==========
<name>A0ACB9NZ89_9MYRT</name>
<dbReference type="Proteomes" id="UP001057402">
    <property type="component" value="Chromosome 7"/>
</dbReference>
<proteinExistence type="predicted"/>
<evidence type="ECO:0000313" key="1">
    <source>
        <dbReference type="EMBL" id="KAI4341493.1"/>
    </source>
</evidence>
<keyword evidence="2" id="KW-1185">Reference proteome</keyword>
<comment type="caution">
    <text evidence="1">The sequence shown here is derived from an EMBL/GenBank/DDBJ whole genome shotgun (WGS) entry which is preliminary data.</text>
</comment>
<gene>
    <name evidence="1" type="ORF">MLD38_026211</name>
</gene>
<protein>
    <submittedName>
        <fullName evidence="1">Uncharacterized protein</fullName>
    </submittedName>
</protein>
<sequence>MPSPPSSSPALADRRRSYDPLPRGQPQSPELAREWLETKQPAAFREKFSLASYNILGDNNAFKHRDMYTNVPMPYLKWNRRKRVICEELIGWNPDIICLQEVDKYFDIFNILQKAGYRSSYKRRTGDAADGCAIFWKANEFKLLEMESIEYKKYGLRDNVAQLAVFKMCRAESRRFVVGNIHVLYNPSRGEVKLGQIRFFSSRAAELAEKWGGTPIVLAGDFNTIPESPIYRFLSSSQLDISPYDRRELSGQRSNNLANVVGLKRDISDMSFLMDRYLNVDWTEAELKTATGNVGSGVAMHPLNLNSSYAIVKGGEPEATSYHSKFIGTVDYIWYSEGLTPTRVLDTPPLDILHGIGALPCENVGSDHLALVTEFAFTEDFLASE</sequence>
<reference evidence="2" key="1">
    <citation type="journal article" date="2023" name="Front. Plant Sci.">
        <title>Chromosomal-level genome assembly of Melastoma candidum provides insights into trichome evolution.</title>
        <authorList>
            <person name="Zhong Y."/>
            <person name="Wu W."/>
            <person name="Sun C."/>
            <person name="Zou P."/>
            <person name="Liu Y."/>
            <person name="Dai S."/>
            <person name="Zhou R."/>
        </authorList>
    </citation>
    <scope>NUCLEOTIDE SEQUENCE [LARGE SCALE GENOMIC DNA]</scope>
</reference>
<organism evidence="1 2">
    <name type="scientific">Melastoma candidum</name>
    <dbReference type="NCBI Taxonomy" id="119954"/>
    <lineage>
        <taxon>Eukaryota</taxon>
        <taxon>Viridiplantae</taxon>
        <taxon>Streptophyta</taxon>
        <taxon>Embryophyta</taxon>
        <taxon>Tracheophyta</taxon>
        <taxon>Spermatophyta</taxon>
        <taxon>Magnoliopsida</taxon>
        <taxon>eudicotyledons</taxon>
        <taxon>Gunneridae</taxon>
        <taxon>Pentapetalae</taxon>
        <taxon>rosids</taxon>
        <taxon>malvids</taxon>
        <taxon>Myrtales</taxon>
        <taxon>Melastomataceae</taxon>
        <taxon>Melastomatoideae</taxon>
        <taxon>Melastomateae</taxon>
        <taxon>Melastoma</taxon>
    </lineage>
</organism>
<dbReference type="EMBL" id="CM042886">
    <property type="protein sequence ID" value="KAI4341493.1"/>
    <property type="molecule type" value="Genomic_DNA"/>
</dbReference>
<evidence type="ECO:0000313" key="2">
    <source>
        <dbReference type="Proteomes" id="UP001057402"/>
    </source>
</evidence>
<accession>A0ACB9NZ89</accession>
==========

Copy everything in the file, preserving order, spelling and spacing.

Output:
<name>A0ACB9NZ89_9MYRT</name>
<dbReference type="Proteomes" id="UP001057402">
    <property type="component" value="Chromosome 7"/>
</dbReference>
<proteinExistence type="predicted"/>
<evidence type="ECO:0000313" key="1">
    <source>
        <dbReference type="EMBL" id="KAI4341493.1"/>
    </source>
</evidence>
<keyword evidence="2" id="KW-1185">Reference proteome</keyword>
<comment type="caution">
    <text evidence="1">The sequence shown here is derived from an EMBL/GenBank/DDBJ whole genome shotgun (WGS) entry which is preliminary data.</text>
</comment>
<gene>
    <name evidence="1" type="ORF">MLD38_026211</name>
</gene>
<protein>
    <submittedName>
        <fullName evidence="1">Uncharacterized protein</fullName>
    </submittedName>
</protein>
<sequence>MPSPPSSSPALADRRRSYDPLPRGQPQSPELAREWLETKQPAAFREKFSLASYNILGDNNAFKHRDMYTNVPMPYLKWNRRKRVICEELIGWNPDIICLQEVDKYFDIFNILQKAGYRSSYKRRTGDAADGCAIFWKANEFKLLEMESIEYKKYGLRDNVAQLAVFKMCRAESRRFVVGNIHVLYNPSRGEVKLGQIRFFSSRAAELAEKWGGTPIVLAGDFNTIPESPIYRFLSSSQLDISPYDRRELSGQRSNNLANVVGLKRDISDMSFLMDRYLNVDWTEAELKTATGNVGSGVAMHPLNLNSSYAIVKGGEPEATSYHSKFIGTVDYIWYSEGLTPTRVLDTPPLDILHGIGALPCENVGSDHLALVTEFAFTEDFLASE</sequence>
<reference evidence="2" key="1">
    <citation type="journal article" date="2023" name="Front. Plant Sci.">
        <title>Chromosomal-level genome assembly of Melastoma candidum provides insights into trichome evolution.</title>
        <authorList>
            <person name="Zhong Y."/>
            <person name="Wu W."/>
            <person name="Sun C."/>
            <person name="Zou P."/>
            <person name="Liu Y."/>
            <person name="Dai S."/>
            <person name="Zhou R."/>
        </authorList>
    </citation>
    <scope>NUCLEOTIDE SEQUENCE [LARGE SCALE GENOMIC DNA]</scope>
</reference>
<organism evidence="1 2">
    <name type="scientific">Melastoma candidum</name>
    <dbReference type="NCBI Taxonomy" id="119954"/>
    <lineage>
        <taxon>Eukaryota</taxon>
        <taxon>Viridiplantae</taxon>
        <taxon>Streptophyta</taxon>
        <taxon>Embryophyta</taxon>
        <taxon>Tracheophyta</taxon>
        <taxon>Spermatophyta</taxon>
        <taxon>Magnoliopsida</taxon>
        <taxon>eudicotyledons</taxon>
        <taxon>Gunneridae</taxon>
        <taxon>Pentapetalae</taxon>
        <taxon>rosids</taxon>
        <taxon>malvids</taxon>
        <taxon>Myrtales</taxon>
        <taxon>Melastomataceae</taxon>
        <taxon>Melastomatoideae</taxon>
        <taxon>Melastomateae</taxon>
        <taxon>Melastoma</taxon>
    </lineage>
</organism>
<dbReference type="EMBL" id="CM042886">
    <property type="protein sequence ID" value="KAI4341493.1"/>
    <property type="molecule type" value="Genomic_DNA"/>
</dbReference>
<evidence type="ECO:0000313" key="2">
    <source>
        <dbReference type="Proteomes" id="UP001057402"/>
    </source>
</evidence>
<accession>A0ACB9NZ89</accession>